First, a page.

By examining literary portraits of the woman as artist, Linda M. Lewis traces the matrilineal inheritance of four Victorian novelists and poets: George Eliot, Elizabeth Barrett Browning, Geraldine Jewsbury and Mrs Humphrey Ward. She argues that while the male Romantic artist saw himself as a god and hero, the women of genius lacked a guiding myth until Germaine de Stael and George Sand created one. The protagonists of Staels "Corinne" and Sand's "Consuelo" combine attributes of the goddess Athena, the Virgin Mary, Virgil's Sibyl and Dante's Beatrice. Lewis illustrates how the resulting Corinne/Consuelo effect is exhibited in scores of English artist-as-heroine narratives, particularly in the works of these four prominent writers who most consciously and elaborately allude to the French literary matriarchs. In her initial chapter, Lewis explains Corinne's gift as "l'enthousiasme", and Consuelo's as "la flamme sacree". Corinne uses her influence as a political Sibyl to enter the debates of the Napoleonic era; Consuelo employs her sacred fire as a divine Sophia to indict justice throughout Europe.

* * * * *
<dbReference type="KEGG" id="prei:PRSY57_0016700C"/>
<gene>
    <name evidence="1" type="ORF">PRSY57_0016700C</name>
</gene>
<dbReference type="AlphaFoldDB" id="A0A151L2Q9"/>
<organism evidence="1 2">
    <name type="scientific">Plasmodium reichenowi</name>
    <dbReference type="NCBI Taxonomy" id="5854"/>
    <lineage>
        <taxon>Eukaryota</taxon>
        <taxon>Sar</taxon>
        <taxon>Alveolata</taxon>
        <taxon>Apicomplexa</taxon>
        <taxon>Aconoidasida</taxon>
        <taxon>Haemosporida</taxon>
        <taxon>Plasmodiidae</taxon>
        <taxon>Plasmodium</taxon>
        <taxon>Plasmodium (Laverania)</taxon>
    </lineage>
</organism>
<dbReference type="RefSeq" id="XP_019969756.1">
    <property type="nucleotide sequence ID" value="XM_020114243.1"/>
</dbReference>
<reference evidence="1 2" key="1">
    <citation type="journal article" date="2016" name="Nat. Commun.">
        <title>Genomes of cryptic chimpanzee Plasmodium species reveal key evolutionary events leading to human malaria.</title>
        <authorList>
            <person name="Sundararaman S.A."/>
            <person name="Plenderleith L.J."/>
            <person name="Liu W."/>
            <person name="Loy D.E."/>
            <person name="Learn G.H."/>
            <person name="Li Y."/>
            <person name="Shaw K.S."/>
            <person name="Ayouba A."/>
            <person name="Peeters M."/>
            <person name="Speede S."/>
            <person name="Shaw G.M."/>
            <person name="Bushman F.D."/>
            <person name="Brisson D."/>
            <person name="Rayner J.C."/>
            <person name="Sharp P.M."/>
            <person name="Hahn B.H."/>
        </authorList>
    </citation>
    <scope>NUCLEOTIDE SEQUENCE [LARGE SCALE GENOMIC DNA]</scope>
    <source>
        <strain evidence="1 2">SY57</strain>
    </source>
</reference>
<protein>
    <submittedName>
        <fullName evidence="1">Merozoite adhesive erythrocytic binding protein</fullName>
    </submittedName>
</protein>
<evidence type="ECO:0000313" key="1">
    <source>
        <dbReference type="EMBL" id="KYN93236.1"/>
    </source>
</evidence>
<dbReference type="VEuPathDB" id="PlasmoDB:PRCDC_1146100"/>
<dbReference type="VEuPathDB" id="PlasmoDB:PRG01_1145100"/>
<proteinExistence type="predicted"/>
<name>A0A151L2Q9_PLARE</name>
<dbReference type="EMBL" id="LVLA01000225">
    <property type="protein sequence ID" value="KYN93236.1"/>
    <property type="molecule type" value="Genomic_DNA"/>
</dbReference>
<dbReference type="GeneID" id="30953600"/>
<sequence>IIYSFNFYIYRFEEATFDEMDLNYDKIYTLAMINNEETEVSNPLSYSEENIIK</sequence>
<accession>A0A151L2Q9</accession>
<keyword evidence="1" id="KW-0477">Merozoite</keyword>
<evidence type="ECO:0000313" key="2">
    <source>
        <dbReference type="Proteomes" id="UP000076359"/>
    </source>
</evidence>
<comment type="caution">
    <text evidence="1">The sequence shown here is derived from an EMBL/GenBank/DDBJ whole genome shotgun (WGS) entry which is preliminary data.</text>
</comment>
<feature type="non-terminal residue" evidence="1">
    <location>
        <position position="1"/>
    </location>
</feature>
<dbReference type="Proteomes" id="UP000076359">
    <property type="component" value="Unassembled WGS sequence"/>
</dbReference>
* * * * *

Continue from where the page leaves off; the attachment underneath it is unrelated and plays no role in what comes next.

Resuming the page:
Subsequent chapters examine the public and private lives and voices of Victorian Sibyls and Sophias, as well as the degree to which their gift demands service to art, to God and to humankind. The closing chapter studies the waning influence of Stael and Sand in the fin-de-siecle "New Woman" novel. The core of Lewis's text is its treatment of the Victorian author and her feminine aesthetics. In each chapter she uncovers the references to "Corinne" and "Consuelo" - subtle or overt, serious or facetious - and reveals the resulting tension when an artist invokes a foremother but avoids merging with the mother whom she emulates.